Behavioral finance specialists will have a field day with the Facebook IPOas it speaks volumes to an issue that differentiates them from those that espouse the efficient market hypothesis.- namely, that investors can be vulnerable to mistakes dictated by unconscious biases.
Or, put another way, the manner that our brains have evolved and work may not always result in the best investment decisions.
And the implications could go beyond this.
Facebook was one of the most hyped IPOs in history, and understandably so. The company has over 900 million users around the world, is a leader and a major disrupter and, as such, continues to redefine not only social networking but also a growing number of people's interactions with the internet and with their mobile tools.
In response, the underwriters set the IPO price at the top end of a range that, already, had been specified above initial market expectations. They also increased the number of shares offered to the public, and they reserved a well-publicized allocation for retail investors.
All this could well have amplified the risks of a mistake which investors can make—namely, to overpay for a very familiar and hyped name. Indeed, the behavioral finance literature cautions investors against falling into the trap of letting familiarity trump risk-adjusted valuations.
In the event, after the initial pop on the delay opening on Friday, Facebook sold off and closed just above the initial pricing of $38.
Moreover, media sources reported that the support of underwriters was needed to maintain the market price above this psychological level. They succeeded on Friday only to see the stock trade down dramatically this morning.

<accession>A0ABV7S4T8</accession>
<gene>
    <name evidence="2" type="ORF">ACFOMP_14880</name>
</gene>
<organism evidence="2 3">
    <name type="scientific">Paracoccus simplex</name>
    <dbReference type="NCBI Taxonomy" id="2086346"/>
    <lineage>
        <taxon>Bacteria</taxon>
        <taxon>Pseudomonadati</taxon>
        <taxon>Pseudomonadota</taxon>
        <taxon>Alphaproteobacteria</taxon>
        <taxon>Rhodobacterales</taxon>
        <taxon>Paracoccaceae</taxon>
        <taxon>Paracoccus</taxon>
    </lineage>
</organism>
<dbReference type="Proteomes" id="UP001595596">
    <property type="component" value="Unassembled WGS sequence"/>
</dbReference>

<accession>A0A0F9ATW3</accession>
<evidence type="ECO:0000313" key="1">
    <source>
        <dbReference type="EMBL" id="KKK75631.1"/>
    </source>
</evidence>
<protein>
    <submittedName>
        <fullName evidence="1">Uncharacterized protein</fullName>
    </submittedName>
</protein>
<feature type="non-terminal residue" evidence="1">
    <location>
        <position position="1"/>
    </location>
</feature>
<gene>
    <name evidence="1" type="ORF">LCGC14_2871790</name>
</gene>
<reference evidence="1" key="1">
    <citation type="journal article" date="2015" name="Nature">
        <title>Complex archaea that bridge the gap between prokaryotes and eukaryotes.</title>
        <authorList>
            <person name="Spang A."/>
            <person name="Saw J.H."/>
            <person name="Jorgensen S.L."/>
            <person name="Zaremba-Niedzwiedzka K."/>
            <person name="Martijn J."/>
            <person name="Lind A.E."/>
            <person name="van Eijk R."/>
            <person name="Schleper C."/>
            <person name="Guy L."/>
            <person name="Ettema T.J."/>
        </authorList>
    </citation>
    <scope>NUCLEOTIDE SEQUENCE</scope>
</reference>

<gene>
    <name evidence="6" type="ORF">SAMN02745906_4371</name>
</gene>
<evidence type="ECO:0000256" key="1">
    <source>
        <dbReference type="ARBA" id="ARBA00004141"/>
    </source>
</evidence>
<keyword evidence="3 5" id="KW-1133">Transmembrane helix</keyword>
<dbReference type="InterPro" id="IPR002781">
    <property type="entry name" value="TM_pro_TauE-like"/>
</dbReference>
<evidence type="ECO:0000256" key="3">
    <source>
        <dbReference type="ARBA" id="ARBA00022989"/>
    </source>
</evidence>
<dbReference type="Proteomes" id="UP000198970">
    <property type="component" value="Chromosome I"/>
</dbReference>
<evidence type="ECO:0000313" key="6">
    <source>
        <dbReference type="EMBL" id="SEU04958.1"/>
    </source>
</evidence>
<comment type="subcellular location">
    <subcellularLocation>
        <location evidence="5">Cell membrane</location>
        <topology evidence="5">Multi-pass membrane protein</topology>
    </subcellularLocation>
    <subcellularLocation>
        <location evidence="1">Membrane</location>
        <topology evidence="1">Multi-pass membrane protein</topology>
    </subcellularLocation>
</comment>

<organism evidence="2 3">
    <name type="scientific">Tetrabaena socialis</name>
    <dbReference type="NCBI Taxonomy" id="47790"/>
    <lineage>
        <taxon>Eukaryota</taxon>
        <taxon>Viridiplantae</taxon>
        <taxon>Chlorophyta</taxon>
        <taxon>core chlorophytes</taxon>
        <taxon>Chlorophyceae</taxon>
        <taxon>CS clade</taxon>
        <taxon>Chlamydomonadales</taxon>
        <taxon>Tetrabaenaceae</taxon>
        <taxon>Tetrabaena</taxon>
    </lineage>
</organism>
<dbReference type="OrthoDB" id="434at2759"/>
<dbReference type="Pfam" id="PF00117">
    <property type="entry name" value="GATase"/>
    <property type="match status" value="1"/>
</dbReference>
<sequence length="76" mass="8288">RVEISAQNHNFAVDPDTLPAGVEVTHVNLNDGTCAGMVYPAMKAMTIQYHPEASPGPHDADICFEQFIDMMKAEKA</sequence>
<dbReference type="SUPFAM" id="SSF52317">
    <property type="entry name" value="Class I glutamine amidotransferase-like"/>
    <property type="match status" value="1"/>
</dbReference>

While it is still very early days, the initial post-IPO market action suggests that behavioralists may well have a new case study to analyze.
And this Facebook episode could also serve as a timely reminder for investors to consider not only what they invest in, but also how they invest— especially in hyped names.
These are not the only takeaways.
Several pundits had observed that the Facebook hype could act as a catalyst for the return to the equity markets of retail investors who remain on the sidelines.
What occurred in the last two days of trading, along with the NASDAQ's technical difficulties on Friday, suggest that we may need to wait for another, more legitimate catalyst.
Mohamed El-Erian is the CEO and Co-CIO of PIMCO, which oversees nearly $1.8 trillion in assets and runs the Pimco Total Return Fund, the largest bond fund in the world. His book, "When Markets Collide," was a New York Times and Wall Street Journal bestseller, won the Financial Times/Goldman Sachs 2008 Business Book of the Year and was named a book of the year by The Economist and one of the best business books of all time by the Independent (UK).